MARCH 13, 2022
Making the case for lithium-ion batteries
The electrification of global waterways continues to be at the forefront of conversations within the recreational powerboat industry. Despite recent (and most likely for the foreseeable future) supply chain issues regarding critical battery metals such as lithium, nickel, copper, cobalt and graphite, virtually all OEMs have pivoted towards utilizing lithium-ion (Li-ion) batteries. In this article, we will discuss the shift to Li-ion from antiquated lead acid batteries.
Understanding the basics of electric boats
There are several factors contributing to the significant rise in popularity surrounding electric boating. The environmental footprint is the most obvious, as an electric motor eliminates fossil fuel emissions, and noise pollution, and reduces fuel cost and maintenance by 90%, as compared to a diesel or gasoline powered engine.
Recent advances in marine industry battery technology have been a prevalent focus for battery cell and pack OEMs for a multitude of reasons.
Why Li-ion batteries?
Lead acid has been the only viable battery technology for many years. With the advancements made in battery technology regarding lithium batteries, there has been a realization that lead acid batteries come with many inherent limitations.
A prominent advantage of Li-ion batteries is its light weight and lesser size, while packing a much greater amount of energy density and allowing for better performance. Li-ion batteries average to be approximately half the weight of lead acid batteries with similar capacity. Lighter weight and smaller size are very important for performance because the weight of the boat has a direct affect on its buoyancy, speed, and maneuverability. With the same weight, Li-ion batteries and lead acid batteries draw a stark comparison. Li-ion runs four times longer than lead acid, and with equal voltage and amperage, Li-ion can achieve up to 98% efficiency, as compared to lead acid, which runs at 80%. Ultimately, Li-ion batteries can last up to 10 times longer than a typical lead acid counterpart, and require almost no maintenance at all to optimize performance and lifespan.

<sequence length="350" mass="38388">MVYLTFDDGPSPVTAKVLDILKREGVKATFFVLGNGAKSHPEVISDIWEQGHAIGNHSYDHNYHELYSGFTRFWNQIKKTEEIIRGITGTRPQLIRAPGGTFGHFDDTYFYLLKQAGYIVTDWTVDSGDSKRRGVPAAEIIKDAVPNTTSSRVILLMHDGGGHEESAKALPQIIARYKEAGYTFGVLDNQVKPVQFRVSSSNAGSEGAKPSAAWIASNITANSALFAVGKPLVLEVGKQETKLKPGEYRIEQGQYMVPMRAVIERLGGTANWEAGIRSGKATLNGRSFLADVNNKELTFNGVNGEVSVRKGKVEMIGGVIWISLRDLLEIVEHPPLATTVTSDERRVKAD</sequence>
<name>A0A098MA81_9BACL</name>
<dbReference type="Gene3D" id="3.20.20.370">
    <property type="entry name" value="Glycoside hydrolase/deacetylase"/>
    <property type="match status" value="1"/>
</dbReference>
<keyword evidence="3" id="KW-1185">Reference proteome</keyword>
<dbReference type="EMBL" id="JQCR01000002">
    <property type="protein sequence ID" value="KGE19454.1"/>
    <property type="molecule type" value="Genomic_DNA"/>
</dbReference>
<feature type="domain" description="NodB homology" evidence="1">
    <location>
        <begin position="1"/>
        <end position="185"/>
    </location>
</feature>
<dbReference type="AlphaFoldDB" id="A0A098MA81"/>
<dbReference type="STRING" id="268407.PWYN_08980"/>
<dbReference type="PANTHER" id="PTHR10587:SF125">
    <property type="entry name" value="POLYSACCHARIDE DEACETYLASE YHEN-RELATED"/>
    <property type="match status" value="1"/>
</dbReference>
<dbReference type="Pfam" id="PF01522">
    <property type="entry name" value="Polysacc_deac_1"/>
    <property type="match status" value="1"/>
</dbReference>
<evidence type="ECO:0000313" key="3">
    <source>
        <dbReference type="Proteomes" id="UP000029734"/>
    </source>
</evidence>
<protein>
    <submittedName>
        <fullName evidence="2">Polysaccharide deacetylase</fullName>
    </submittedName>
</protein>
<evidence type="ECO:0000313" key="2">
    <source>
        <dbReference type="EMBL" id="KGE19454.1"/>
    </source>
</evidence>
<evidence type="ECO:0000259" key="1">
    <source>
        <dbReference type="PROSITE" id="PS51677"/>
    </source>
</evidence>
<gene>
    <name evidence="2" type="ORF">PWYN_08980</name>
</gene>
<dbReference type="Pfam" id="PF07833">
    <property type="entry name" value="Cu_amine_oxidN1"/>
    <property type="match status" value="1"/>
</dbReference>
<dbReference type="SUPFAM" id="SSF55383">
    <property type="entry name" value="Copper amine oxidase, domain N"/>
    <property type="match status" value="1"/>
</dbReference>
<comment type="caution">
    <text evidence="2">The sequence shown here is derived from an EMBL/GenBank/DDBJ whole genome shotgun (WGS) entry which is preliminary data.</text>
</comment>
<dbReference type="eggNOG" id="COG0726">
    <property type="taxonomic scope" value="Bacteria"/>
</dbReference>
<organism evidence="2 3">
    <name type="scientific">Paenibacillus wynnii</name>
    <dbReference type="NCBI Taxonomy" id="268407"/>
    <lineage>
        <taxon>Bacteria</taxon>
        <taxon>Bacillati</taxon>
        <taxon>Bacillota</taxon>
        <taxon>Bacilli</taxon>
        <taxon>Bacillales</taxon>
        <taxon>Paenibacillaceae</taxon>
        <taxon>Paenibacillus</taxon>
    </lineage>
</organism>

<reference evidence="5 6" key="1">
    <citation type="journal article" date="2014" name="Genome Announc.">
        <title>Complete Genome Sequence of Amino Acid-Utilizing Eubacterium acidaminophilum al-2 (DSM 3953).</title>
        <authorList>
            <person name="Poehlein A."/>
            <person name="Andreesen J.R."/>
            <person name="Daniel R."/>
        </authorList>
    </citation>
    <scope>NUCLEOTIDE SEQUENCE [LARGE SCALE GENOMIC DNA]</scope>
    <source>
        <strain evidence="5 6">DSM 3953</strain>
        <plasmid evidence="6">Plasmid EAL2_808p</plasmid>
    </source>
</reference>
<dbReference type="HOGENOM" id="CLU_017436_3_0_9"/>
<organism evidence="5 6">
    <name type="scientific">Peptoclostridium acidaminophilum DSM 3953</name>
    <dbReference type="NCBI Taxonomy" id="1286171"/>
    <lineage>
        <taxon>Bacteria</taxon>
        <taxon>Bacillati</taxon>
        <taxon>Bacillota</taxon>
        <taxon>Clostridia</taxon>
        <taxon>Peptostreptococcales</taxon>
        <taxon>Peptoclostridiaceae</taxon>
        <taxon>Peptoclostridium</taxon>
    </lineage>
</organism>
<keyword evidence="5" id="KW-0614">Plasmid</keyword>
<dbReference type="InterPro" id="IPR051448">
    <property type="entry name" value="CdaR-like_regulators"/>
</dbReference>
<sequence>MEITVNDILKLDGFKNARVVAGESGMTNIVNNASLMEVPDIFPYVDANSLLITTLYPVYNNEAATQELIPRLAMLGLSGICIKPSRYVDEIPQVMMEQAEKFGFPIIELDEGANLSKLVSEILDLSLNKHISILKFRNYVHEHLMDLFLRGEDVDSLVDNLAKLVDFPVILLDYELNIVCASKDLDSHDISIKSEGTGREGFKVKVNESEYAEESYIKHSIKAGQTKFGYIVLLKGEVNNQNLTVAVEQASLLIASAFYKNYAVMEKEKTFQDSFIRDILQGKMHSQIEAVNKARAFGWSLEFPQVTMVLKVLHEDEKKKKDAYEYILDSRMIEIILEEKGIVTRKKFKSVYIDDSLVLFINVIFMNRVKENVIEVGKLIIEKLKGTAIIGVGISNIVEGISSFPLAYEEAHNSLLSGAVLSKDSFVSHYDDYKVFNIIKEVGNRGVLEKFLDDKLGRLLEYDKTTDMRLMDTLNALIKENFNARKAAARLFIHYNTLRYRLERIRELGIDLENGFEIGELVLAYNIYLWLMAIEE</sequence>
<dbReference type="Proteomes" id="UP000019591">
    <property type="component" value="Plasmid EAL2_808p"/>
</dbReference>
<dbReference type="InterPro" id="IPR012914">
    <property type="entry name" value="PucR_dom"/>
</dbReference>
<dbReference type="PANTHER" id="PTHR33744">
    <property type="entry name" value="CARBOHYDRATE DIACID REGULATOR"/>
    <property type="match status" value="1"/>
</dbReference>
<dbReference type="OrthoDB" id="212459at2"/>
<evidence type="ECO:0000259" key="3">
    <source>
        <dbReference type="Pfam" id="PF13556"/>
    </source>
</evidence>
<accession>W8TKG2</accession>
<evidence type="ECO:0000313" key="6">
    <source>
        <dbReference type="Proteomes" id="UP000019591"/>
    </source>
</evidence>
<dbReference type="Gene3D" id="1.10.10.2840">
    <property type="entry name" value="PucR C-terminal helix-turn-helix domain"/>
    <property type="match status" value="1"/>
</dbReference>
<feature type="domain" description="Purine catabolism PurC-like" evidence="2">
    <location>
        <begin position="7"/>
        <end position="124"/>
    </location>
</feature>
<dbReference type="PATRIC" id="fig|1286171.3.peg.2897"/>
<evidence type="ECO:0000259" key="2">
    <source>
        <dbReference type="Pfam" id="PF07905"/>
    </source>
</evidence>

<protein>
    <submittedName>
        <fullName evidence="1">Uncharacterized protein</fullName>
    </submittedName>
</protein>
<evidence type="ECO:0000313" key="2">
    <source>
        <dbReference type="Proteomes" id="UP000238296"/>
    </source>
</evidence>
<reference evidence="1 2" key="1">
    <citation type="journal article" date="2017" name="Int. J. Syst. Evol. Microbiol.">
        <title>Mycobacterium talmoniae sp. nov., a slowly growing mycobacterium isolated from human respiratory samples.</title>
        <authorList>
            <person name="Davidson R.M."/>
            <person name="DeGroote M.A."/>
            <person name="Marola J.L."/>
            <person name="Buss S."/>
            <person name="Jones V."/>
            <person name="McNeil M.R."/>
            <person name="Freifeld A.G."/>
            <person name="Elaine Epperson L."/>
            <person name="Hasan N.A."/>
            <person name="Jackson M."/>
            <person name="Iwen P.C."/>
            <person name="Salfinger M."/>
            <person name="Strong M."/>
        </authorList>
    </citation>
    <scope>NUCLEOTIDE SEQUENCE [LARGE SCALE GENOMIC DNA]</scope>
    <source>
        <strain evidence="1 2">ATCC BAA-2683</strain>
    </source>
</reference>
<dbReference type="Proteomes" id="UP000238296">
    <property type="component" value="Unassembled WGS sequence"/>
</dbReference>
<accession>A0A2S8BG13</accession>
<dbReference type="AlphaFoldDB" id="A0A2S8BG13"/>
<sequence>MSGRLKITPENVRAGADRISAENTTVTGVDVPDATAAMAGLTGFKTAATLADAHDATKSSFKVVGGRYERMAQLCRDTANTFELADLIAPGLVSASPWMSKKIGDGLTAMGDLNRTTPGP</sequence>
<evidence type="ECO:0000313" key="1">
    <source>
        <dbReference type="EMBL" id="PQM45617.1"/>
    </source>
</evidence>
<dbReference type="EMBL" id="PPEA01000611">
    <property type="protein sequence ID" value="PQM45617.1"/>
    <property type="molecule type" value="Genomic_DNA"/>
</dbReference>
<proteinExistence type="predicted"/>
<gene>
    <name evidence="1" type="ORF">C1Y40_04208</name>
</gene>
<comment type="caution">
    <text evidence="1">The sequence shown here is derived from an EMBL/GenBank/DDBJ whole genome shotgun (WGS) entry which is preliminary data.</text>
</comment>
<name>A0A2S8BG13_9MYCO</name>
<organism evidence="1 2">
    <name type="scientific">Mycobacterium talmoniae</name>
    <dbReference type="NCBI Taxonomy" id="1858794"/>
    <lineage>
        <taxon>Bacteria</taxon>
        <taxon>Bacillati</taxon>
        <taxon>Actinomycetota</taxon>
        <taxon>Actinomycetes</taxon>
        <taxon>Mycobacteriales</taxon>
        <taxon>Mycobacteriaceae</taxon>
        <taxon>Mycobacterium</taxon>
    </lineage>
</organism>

Another advantage of Li-ion is the increased number of charge/discharge cycles. The average lifecycle of a Li-ion battery is usually between 3,000-5,000 cycles, whereas the average deep-cycle for lead acid batteries is between just 500-1,000 cycles. Li-ion batteries require far less recharge time, charging approximately five times faster than standard lead acid batteries.
Another major benefit of using Li-ion technology is that it is eco-friendly. Lead acid batteries can often leak acid and lead directly into waterways, which causes significant toxicity to the water as well as aquatic ecosystems. In addition, electric motors do not emit strongly odored and visible fossil fuels.
Power and range
Originally, skeptics of the electric transition doubted reaching a practical optimization of range and power. Vision Marine Technologies’ E-Motion™ 180 hp powertrain system has proven to be the first and only of its kind in the boating industry to truly maximize these key factors. No other company in the industry has the technology to rival the power, torque, and range that the E-Motion™ 180 hp achieves.
The safety of Li-ion batteries
Li-ion batteries available today are built more and more efficiently in order to withstand oceanic turbulence. Furthermore, most Li-ion technology is generally equipped with an internal battery management system (BMS), which detects dangerous circumstances and shuts the battery down to prevent damage or overheating. Additionally, Li-ion batteries are sealed to protect from the possibility of moisture and water splashing. Although being built for water resistance, it is recommended to use fire resistant casing, as Li-ion battery fires are harder to extinguish compared to conventional nautical fires, if that unlikely event occurs.